Ingredients

1.5kg – 2kg boneless pork loin in one piece – skinless if possible (I used a joint with skin on this time – I think skinless is defiantly  better)

 

200g prunes

100ml of  sherry or vermouth

350ml of chicken stock – can be made from stock cubes

bouquet garni made from flat leaf parsley, bay leaf and thyme

1 tablespoon of plain flour

2 tablespoons of butter

1 tablespoon of olive oil

salt & ground black pepper

2 tablespoons of honey

Method

You will need a roasting tin with a lid.

Pour the stock into a pan and bring it to the boil and then add the prunes and cover these with a lid.  Let them simmer gently for 20 minutes stirring occasionally.

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Allow the prunes to cool so you can handle them and take out the stones.

Take 8-10 of the prunes and put them in a dish and pour the sherry over them and leave them for at least 30 minutes.

Pre heat the oven to Gas Mark 3 – 1600C.

Take the pork and in what will be the top make 8 to 10 deep cuts with a sharp knife.  Into each pocket place one of the prunes that has been soaked in the wine.

(If your joint has the skin on it then cut under the skin and put the prunes between the skin and the meat).

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Keep the sherry liquid as you will need it later.

Coat the joint with the flour, salt and pepper.

In a frying pan, melt the butter, add the oil and on a high heat, brown all the sides of the joint or if the joint is too large for the pan use the roasting pan on top of the stove to fry it in.

Put the meat and the frying juices into the roasting tin.

Add 6 tablespoons of the stock and cover the dish with the lid and put the dish in the oven for 40 – 50 minutes.

Take the dish out of the oven , add the rest of the prunes and the stock, put the lid back on and cook in the oven for another 40-50 minutes until the meat is tender.

Take out the meat and put it on a warm serving dish cover it with foil and a tea towel and leave it to rest in a warm place whilst you finish the sauce.

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Take the bouquet garni out of the dish and add the sherry liquid and honey  to the prunes and bring this to the boil.  Then simmer it gently and use a balloon whisk to blend the sauce together and break up any large pieces of prunes.

Pour the sauce into a gravy boat or jug and serve with the meat.

Slice up the meat.

 

 

Served here on Carnation by Royal Doulton, 1982 – 1998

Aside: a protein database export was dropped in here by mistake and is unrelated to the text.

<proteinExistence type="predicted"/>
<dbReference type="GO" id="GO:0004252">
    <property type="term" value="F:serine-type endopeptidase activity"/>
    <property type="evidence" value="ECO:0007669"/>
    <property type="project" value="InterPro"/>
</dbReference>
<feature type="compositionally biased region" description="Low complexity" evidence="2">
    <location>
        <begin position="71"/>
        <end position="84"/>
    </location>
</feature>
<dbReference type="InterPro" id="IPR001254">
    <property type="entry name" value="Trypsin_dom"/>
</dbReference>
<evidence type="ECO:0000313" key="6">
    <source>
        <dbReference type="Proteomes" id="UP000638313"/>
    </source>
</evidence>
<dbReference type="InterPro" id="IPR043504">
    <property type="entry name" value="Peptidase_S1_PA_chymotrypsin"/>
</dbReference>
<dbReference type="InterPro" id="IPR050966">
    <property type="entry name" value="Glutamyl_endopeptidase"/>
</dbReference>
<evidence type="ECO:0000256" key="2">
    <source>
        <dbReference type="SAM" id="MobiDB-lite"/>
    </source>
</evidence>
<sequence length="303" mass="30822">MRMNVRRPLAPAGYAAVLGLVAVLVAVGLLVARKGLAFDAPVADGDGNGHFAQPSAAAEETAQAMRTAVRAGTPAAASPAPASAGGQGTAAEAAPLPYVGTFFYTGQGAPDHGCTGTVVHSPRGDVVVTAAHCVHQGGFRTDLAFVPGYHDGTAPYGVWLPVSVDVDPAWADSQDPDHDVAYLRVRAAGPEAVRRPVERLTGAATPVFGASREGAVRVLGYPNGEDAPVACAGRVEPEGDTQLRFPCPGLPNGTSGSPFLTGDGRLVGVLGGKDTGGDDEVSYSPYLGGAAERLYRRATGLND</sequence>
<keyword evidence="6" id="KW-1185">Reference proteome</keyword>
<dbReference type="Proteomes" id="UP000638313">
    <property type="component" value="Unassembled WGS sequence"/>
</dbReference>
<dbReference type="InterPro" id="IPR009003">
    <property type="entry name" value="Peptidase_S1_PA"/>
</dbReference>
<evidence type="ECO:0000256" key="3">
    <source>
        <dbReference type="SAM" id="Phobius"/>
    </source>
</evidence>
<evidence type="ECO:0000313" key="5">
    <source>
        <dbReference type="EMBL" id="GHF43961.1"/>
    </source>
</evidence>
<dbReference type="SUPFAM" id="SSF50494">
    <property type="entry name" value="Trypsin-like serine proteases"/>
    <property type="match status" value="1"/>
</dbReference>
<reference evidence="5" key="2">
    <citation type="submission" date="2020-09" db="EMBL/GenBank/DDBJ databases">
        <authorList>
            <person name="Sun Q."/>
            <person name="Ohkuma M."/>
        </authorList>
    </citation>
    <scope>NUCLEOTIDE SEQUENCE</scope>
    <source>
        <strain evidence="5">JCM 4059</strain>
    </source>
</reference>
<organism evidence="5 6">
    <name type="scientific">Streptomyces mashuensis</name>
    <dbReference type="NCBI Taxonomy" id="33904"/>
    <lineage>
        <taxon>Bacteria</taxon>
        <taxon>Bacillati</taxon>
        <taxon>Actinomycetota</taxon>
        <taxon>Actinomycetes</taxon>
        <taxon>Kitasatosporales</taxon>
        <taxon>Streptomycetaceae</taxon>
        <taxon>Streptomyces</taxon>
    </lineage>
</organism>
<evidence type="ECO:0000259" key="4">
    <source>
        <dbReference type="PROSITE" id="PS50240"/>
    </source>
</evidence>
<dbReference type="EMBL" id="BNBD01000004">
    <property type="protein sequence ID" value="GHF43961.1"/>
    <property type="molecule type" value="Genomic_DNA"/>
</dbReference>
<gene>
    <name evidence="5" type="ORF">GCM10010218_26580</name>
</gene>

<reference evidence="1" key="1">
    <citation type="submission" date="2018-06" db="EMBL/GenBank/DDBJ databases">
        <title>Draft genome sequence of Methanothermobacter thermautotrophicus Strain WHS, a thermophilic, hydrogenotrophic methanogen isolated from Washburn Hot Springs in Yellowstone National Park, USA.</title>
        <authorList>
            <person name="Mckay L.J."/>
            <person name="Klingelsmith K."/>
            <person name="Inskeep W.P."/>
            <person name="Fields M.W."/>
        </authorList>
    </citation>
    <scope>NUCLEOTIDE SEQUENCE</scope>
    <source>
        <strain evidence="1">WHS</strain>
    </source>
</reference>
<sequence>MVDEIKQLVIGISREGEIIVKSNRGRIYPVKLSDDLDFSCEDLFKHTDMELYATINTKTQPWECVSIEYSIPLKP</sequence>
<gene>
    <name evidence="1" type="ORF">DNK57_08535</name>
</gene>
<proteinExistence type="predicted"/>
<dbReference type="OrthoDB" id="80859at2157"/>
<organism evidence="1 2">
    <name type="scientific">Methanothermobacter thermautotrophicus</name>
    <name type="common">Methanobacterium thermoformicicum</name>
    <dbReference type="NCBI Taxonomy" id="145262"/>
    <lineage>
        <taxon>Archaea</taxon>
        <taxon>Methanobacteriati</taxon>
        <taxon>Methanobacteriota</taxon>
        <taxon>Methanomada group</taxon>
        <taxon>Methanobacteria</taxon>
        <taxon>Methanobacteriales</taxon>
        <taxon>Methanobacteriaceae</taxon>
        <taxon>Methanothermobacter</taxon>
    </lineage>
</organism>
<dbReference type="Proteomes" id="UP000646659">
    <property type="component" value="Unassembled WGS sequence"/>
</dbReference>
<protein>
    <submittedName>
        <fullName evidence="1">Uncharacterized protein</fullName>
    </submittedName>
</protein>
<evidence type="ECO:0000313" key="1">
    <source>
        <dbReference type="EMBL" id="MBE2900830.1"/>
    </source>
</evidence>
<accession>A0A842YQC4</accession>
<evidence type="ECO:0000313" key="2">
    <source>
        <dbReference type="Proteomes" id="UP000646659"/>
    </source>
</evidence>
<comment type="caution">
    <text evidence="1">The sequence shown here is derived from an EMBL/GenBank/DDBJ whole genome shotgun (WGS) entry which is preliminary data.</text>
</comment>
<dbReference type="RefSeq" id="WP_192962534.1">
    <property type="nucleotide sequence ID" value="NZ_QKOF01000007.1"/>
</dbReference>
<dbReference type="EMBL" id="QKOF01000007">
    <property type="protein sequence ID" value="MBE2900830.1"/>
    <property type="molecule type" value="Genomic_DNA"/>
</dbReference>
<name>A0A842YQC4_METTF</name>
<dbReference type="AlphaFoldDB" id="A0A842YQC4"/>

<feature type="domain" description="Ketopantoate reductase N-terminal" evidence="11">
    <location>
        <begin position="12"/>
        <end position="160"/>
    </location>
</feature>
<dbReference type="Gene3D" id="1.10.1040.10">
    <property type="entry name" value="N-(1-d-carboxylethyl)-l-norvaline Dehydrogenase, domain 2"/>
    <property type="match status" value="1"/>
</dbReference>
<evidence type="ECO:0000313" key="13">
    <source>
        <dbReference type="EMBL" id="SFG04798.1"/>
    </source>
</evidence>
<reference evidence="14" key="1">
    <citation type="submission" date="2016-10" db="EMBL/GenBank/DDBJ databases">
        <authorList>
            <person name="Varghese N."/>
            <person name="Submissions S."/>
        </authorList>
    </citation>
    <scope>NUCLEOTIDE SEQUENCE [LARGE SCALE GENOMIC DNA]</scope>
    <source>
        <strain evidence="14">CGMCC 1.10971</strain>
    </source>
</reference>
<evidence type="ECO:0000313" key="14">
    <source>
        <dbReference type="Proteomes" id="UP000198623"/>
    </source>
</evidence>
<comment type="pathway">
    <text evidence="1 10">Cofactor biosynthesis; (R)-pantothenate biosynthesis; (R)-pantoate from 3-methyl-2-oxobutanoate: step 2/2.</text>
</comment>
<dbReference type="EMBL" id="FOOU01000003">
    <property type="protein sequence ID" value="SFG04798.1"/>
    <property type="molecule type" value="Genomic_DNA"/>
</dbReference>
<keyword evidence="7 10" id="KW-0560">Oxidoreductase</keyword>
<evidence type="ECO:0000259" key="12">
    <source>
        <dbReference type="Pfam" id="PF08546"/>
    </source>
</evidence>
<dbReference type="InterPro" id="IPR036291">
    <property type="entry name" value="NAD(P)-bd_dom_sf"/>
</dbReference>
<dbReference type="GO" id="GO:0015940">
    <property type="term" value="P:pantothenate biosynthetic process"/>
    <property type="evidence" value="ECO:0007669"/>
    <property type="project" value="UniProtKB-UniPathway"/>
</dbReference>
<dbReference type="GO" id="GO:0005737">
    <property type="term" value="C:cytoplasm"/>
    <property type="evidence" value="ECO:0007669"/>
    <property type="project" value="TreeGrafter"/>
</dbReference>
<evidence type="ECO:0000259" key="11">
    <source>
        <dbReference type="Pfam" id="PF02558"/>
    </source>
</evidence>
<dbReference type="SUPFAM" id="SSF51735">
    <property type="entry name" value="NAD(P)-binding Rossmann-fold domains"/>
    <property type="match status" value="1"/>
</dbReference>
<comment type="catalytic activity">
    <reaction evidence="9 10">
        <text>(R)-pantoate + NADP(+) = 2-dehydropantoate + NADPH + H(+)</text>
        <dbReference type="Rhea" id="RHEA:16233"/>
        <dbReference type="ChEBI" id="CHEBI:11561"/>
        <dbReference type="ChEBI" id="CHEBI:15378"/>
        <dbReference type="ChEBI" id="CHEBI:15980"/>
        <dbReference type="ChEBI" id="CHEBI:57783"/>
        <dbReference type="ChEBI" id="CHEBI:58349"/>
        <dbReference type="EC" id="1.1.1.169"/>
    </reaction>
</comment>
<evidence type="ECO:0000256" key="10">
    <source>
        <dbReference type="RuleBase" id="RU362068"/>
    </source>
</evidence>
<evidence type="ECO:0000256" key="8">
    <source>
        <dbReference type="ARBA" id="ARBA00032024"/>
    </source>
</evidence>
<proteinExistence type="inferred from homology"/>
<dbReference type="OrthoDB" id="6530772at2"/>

Prune Sauce

I had some of the prune sauce left over  and I had decided to cook some duck breasts.

I thought why not heat up the prune sauce and serve it with the duck, which is what I did – it was delicious  together.

So I thought  “Why not try to create a prune sauce which can be cooked separately for serving with roast or pan fried meats such as pork, duck or game“.

So I did and here is the recipe.

Ingredients

150g prunes – pitted are easiest for this

250ml hot boiling water

250ml chicken stock – can be from cube or concentrate

1 tablespoon of butter

1 tablespoon of flour

3 tablespoon of honey

50 ml sherry or vermouth

1 bay leaf

Ground black pepper

Method

Place the prunes in a small bowl and pour the hot water over them and leave them to soak for at least an hour.

If using prunes with stones remove these now.

In a saucepan melt the butter and add the flour and heat gently stirring with a wooden spoon to make a roux.

Slowly add the stock and bring this to the boil, stirring constantly so that you do not get any lumps.

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Add the prunes and the liquid they were soaked in, the  bay leaf and ground black pepper.

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Simmer gently until the prunes are soft.

Add the sherry and the honey and simmer for another 3 to 4 minutes.

Remove the bay leaf.

Use a balloon whisk to blend the sauce together and break up any large pieces of prunes.

 

 

Pour the sauce into a gravy boat or jug and serve hot with your meat.

Note

If possible, depending on how you have cooked the meat , add any meat juices to the sauce, stirring well.

 

 

 

 

Kotlety

The word kotlety(plural) come from the Italian word cotoletta(singular) for cutlet or chop.

Kotlety are made from pork loin or pork chops and the meat is beaten thin, dipped in beaten egg, coated in dried breadcrumbs and quickly shallow fried in oil

They can also be called bitki – which means something that is beaten or kotlety panierowane – which means coated in breadcrumbs.

 

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Coteletta alla Milanesie is veal coated in breadcrumbs and is thought to be the inspiration for Wiener Schnitzel.

I do not know if the dish arrived in Poland from Italy or Austria however for many this is thought of as a very Polish dish.  I have had this served in every  Polish home I have visited and it is usually on most Polish restaurant menus.

My mother used to make them with either pork chops or pork loin if it was available. Nowadays pork loin is readily available and that is what I use.

Ingredients

Thin slices of pork loin – around 2 pieces per person

Beaten egg – 1 tends to be enough for up to 3 to 4 people

Dried breadcrumbs – home made – look for bułka tarta in a Polish shop

Sunflower oil for frying

 

Method

Trim the fat from the meat.

Use a metal or wooden kitchen mallet – (I find the wooden ones with very spiky heads are a bit too rough.) to  beat the meat slices, turning them over to do both sides.

Have the beaten egg in a shallow dish and dip in a slice or two meat at a time.

Have the breadcrumbs on a large plate and dip the egg coated slices in the breadcrumbs, turning  them over to cover both sides.

I use a cast iron frying pan into which I put some sunflower oil and heat this up to a medium to highish heat.

Quickly fry the kotlety, first on one side and then turn them over to do the over side.

You do not want the oil too hot so it burns the breadcrumbs however you do not want the heat too low or the breadcrumbs will soak up too much oil and be very greasy.

I find you can do two at a time (three if they are small pieces).

You can place the cooked ones onto kitchen paper whilst you do the rest and you can also keep them in a low oven till they are all done.

I like the freshly cooked ones the best – I always choose the last ones fried!

I serve these with creamy mashed potato, cooked frozen green peas and a Polish salad     such as the ones made with sauerkraut.

Sometimes I add an English style, home made apple sauce made from the Bramley apples in my garden.